On websites, they aren’t literally a book (there’s another one of those metaphors!). They usually are just a page with a form and a listing of other people’s comments. In fact, if you can’t see other people’s entries, it isn’t really a guest book at all. The whole fun of a guest book is seeing what other people wrote. (Website guest books are the precursor to the Facebook wall.)
Pros and Cons of Guestbooks
Guestbooks are fun, and they provide a way for visitors to your site to leave feedback and contact information. They also let people see what others have to say about you.
The big problem with guest books is that the concept can seem very dated, especially if your site caters to a younger demographic.
Under What Circumstances Would You Consider Using A Guestbook?
Guestbooks aren’t exactly the most in-demand features on today’s websites, but that doesn’t mean there is no purpose for them. If you are building a website for a population of retirees, catering the user experience to something they have been familiar with the last 20 years may be a benefit. Therefore, including a guestbook in your architecture may be a good idea.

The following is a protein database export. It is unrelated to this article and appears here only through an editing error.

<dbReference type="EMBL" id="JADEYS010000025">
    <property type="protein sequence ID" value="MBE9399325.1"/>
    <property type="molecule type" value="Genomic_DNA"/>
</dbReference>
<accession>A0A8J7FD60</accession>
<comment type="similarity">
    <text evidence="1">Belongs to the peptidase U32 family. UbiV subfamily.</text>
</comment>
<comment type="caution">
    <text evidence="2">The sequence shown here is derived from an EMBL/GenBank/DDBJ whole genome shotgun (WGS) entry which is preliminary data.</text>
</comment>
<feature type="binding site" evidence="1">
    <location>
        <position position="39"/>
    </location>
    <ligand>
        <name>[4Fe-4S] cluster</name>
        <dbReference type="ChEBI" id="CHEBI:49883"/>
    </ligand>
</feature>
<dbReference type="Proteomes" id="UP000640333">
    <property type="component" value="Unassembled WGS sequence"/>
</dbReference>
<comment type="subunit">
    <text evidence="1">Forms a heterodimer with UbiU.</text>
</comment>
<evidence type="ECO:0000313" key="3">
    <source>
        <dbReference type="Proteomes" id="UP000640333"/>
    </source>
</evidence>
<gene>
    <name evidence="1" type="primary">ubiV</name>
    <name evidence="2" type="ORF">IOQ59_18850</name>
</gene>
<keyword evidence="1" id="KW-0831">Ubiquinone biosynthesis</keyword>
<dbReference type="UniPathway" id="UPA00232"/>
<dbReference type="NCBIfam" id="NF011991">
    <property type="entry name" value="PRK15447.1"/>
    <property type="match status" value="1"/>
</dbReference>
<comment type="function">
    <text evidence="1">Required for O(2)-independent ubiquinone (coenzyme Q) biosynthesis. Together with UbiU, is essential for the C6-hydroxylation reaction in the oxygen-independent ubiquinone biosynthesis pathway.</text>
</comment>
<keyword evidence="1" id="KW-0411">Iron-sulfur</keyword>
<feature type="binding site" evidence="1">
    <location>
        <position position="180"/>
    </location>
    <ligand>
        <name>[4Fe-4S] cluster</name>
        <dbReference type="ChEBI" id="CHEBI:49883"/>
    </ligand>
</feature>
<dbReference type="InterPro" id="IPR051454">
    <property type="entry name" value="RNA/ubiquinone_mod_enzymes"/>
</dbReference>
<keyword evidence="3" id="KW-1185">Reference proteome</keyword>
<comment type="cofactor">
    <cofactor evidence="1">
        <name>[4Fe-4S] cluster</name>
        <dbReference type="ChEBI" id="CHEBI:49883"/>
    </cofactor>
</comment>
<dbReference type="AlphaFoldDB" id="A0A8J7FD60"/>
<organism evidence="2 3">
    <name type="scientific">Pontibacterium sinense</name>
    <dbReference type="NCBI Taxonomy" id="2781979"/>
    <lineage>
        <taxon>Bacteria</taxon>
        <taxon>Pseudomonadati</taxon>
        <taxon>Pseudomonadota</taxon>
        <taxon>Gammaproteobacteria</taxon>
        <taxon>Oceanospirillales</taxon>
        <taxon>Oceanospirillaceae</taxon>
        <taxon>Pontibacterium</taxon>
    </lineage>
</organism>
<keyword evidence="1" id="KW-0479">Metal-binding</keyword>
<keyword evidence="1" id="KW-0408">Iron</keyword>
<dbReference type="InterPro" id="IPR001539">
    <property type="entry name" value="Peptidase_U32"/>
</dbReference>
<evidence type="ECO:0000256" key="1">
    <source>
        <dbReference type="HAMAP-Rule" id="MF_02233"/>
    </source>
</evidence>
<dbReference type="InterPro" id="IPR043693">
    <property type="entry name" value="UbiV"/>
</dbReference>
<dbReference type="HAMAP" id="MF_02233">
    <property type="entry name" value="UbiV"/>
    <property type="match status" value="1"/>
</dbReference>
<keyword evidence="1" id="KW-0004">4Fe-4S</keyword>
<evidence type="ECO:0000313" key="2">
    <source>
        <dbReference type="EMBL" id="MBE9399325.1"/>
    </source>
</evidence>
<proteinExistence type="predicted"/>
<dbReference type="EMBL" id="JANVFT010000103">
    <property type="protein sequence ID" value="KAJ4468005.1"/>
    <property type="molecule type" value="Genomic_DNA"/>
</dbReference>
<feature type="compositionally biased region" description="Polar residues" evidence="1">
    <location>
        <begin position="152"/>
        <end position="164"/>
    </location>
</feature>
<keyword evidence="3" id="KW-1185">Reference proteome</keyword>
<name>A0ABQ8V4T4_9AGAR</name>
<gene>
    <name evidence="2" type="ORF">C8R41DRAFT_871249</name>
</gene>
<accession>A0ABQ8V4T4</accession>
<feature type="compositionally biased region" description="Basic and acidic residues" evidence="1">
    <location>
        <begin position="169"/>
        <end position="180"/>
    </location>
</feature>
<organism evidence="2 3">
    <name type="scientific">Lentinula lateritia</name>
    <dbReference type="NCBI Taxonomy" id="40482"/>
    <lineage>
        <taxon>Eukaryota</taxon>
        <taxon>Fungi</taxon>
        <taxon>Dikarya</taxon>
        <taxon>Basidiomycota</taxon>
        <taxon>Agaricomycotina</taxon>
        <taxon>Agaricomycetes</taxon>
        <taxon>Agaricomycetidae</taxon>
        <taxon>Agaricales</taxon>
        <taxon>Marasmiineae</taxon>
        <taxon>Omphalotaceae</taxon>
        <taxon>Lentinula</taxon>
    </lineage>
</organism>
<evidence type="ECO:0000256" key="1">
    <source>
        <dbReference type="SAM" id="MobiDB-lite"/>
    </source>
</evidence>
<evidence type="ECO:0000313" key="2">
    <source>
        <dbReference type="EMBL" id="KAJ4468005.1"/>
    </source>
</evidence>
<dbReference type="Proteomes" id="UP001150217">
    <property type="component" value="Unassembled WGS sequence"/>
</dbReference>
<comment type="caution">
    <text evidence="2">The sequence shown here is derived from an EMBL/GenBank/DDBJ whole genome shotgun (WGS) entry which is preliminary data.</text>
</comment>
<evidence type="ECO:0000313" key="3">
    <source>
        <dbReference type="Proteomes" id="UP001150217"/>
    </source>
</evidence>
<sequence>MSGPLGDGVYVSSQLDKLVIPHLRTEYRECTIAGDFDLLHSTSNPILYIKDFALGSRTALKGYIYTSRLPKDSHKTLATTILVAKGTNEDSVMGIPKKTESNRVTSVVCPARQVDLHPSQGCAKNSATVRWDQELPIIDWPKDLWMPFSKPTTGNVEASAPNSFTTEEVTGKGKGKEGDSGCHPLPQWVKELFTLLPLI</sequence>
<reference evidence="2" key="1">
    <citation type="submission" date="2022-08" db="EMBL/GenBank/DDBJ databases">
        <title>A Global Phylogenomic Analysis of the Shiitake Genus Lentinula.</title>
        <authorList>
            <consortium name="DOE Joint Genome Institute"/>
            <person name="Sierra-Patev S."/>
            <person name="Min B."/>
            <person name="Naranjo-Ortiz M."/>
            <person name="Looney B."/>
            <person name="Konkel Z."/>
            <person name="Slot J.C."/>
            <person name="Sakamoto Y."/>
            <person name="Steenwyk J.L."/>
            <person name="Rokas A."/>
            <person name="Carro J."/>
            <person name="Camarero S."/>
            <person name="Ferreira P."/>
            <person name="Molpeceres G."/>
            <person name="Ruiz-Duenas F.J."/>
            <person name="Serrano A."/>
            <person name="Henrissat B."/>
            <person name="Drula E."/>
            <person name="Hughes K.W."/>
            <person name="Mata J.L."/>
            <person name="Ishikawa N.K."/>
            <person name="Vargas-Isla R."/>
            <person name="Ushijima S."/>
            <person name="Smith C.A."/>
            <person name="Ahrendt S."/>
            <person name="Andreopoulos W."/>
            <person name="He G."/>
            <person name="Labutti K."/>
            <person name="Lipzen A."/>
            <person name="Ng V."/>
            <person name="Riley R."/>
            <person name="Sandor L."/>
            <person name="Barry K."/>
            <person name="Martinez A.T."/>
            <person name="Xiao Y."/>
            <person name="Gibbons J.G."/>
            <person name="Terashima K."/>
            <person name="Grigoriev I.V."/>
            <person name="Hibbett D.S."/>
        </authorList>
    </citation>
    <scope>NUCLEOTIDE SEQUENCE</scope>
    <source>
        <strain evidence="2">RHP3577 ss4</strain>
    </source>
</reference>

Before deciding to deploy or avoid using a guestbook on your website, make sure you consider your audience. Taking a look at some websites similar to the one you are trying to create may be a good idea as well.
What Are Some Reasons I Should Avoid Using A Self-Hosted Guestbook?
The biggest reason not to use guestbooks is due to the evolution of web technology. Let’s face it - there are a lot of methods today to connect online with your customers and fans. While guestbooks can still one of the most effective ways to do it, hosting your own guestbook with social networking, blogging, and message boards freely available list seems unnecessary and ‘old-fashioned’, by Internet use standards.
Does WordPress Offer Any Plugins For Guestbooks?
Perhaps surprisingly to most WordPress users, yes! Depending on where you search for your plugins, you can find as many as 20 plugins designed to build a guestbook on a website. Below is a recap of three of the most popular options that are supported by the most recent versions of the content management system.